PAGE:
Detention centers do record calls between inmates and family and/or friends. Someone will listen to these calls, and report any incriminating information back to the district attorney’s office. This information could be used to revoke probation, charge another crime, or assist in finding a defendant guilty.
This seems to be a blatant disregard of privacy, but unfortunately those incarcerated lose the absolute right to privacy when detained. Therefore, it is extremely important not to ever talk about a case, details of a case, or other possible crimes when making a call from jail or speaking to someone in jail.
What about conversations with lawyers? Aren’t those protected? Yes, in person conversations in a private room are protected. These are not recorded. Because of attorney-client privilege, you can speak freely with your attorney when he or she comes to visit you and you are behind closed doors. Be careful of what you say before you enter a closed room — someone is always listening and possibly willing to report the conversation back to the district attorney on your case.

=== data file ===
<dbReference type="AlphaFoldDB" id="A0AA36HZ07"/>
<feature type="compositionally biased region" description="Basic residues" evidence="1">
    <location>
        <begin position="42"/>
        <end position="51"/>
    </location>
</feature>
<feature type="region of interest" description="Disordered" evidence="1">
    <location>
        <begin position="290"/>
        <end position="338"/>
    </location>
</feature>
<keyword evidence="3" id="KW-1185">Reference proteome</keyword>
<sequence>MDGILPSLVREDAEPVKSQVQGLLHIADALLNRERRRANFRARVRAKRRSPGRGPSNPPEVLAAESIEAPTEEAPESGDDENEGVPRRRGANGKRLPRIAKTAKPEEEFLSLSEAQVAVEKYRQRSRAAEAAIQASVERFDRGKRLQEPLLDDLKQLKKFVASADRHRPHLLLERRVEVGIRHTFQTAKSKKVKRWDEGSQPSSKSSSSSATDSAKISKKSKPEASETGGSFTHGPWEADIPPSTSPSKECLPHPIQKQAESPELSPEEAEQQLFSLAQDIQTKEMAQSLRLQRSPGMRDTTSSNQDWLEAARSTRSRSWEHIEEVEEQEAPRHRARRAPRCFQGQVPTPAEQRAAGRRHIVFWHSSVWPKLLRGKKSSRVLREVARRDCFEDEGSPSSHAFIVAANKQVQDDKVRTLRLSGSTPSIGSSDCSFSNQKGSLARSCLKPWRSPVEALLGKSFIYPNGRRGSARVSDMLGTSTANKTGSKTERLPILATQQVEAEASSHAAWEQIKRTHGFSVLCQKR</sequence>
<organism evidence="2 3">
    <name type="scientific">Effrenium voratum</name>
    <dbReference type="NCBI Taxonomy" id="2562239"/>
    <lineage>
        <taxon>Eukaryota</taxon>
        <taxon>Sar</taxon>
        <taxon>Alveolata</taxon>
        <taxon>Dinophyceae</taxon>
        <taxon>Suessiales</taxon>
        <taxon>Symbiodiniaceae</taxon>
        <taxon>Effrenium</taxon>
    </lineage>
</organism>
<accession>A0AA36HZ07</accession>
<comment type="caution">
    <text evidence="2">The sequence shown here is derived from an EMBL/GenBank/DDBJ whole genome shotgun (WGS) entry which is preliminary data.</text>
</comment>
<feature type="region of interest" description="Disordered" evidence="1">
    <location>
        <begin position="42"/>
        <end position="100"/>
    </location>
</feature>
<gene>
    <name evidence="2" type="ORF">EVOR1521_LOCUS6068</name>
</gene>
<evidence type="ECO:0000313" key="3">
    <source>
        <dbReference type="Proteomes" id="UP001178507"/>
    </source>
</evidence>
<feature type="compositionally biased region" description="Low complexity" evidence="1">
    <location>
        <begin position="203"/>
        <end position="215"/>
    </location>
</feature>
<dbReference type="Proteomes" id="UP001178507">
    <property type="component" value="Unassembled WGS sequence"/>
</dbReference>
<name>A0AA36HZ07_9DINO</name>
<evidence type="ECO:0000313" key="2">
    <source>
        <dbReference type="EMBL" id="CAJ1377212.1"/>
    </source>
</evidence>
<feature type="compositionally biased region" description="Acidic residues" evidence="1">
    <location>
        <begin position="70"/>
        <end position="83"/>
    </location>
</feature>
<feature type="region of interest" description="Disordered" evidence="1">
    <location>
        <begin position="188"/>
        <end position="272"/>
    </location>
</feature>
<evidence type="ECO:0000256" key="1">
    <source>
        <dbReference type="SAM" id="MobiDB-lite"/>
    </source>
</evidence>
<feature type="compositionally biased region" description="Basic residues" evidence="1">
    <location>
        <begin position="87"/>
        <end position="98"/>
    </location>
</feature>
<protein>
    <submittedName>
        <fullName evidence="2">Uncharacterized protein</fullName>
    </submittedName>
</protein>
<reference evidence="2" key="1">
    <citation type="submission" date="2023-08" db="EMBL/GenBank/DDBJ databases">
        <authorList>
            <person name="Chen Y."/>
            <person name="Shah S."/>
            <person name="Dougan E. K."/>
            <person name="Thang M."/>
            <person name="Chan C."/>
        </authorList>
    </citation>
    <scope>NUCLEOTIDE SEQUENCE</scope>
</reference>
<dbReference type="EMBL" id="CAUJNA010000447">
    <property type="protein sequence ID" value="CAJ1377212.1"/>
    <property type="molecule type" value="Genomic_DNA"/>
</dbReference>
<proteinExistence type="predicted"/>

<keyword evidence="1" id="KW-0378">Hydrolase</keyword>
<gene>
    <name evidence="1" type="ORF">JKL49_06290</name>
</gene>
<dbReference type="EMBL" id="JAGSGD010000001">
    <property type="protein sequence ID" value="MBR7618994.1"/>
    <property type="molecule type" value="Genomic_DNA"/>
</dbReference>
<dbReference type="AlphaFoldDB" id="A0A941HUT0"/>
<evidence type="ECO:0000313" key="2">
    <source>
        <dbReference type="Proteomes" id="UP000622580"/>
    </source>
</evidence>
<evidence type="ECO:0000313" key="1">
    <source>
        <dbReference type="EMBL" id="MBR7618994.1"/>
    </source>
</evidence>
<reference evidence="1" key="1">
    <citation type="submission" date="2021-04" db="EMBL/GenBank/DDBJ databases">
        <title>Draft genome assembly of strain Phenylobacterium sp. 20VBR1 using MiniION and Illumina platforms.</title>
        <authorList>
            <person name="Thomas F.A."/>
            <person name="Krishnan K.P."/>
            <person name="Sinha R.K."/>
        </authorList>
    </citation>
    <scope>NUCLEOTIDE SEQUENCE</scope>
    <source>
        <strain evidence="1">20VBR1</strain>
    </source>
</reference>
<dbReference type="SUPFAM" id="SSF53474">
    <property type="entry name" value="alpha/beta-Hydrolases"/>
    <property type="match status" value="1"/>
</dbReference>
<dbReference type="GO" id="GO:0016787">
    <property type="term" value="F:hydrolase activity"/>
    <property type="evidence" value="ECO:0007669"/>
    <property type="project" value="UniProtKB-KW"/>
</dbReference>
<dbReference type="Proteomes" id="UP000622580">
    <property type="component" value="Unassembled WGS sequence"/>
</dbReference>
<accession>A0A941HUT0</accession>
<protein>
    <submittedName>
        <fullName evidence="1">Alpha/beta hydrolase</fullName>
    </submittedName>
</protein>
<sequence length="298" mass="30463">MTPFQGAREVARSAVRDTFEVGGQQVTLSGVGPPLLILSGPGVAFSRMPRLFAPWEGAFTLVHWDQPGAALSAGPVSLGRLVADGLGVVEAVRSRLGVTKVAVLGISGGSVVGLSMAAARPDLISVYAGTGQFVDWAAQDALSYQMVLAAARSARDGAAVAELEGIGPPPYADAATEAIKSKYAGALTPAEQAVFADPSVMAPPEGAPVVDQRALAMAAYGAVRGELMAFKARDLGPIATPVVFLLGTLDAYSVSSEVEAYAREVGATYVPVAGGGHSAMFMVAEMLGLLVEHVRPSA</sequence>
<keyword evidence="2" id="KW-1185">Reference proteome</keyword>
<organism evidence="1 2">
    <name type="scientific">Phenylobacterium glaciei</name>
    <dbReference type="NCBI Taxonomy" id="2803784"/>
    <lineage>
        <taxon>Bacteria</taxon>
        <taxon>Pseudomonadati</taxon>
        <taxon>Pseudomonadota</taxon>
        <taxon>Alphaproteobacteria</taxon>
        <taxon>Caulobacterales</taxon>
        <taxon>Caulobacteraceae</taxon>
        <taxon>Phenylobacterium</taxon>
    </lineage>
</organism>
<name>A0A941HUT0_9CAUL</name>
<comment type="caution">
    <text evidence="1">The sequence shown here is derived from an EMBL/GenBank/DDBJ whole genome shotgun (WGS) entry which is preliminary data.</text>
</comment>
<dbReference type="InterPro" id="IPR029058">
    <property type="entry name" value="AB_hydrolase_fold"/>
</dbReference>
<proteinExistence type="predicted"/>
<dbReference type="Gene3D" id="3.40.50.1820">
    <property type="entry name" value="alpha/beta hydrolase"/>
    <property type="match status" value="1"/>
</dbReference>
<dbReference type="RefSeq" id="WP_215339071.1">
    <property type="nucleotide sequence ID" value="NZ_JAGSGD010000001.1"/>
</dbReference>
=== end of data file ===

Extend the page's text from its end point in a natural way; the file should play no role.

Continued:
Calls with your attorney are generally monitored also, so be very careful of what you say. The attorney will want you to speak in very general terms and not speak of any case details. Even if you think something is not an important fact, the district attorney may still use it against you.
As a general rule, only talk about details of your case with your attorney when behind closed doors. If you have been charged with a crime in Wake or Durham County, contact the experienced criminal defense lawyers at Guirguis Law at (919) 832-0500 or at email@example.com. We offer free consultations on misdemeanors in Wake or Durham, and will guide you through the next steps to help lessen your punishment.